The government’s consultation on tobacco control has come under renewed attack after it emerged that the majority of responses came from taxpayer-funded health bodies.

A total of 96,515 cards, e-mails and documents were received by the consultation group. Of these, 49,507 (51%) came from SmokeFree North West and 8,128 (8.4%) from SmokeFree North East, both publicly-funded anti-smoking groups. A further 10,757 (11.1%) came from D-MYST, the youth wing of SmokeFree Liverpool. The majority of submissions were pro forma postcards or e-mails.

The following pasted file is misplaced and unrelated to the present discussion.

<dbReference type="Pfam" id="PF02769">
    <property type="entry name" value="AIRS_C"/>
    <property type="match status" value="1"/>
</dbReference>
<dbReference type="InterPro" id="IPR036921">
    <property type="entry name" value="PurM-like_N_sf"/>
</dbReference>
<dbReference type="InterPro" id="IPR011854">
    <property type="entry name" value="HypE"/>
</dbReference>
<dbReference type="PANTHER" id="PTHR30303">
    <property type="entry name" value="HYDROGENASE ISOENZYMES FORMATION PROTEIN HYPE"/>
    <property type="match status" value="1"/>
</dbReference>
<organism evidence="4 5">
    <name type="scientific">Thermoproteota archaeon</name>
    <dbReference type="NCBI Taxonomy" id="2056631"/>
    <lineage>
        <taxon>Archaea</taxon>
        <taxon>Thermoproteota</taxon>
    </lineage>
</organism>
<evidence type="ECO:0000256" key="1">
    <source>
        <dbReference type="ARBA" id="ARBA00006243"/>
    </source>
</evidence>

Each of these entries was counted separately, whereas submissions from trade associations such as ACS, which represents 33,000 stores, were counted as single responses. Around 11,000 retailers also responded individually.

Health Secretary Alan Johnson announced last month that the display of tobacco products will be banned from 2013 for small stores and 2011 for supermarkets. In his statement, he said that responses to the consultation “overwhelmingly supported” removing tobacco displays from shops.

Smokers’ lobby group Forest director Simon Clark slammed the consultation process as “a joke”. He commented: “This wasn’t a public consultation, it was a public sector consultation. Most of the groups that responded are publicly funded and many of the respondents are public sector employees.”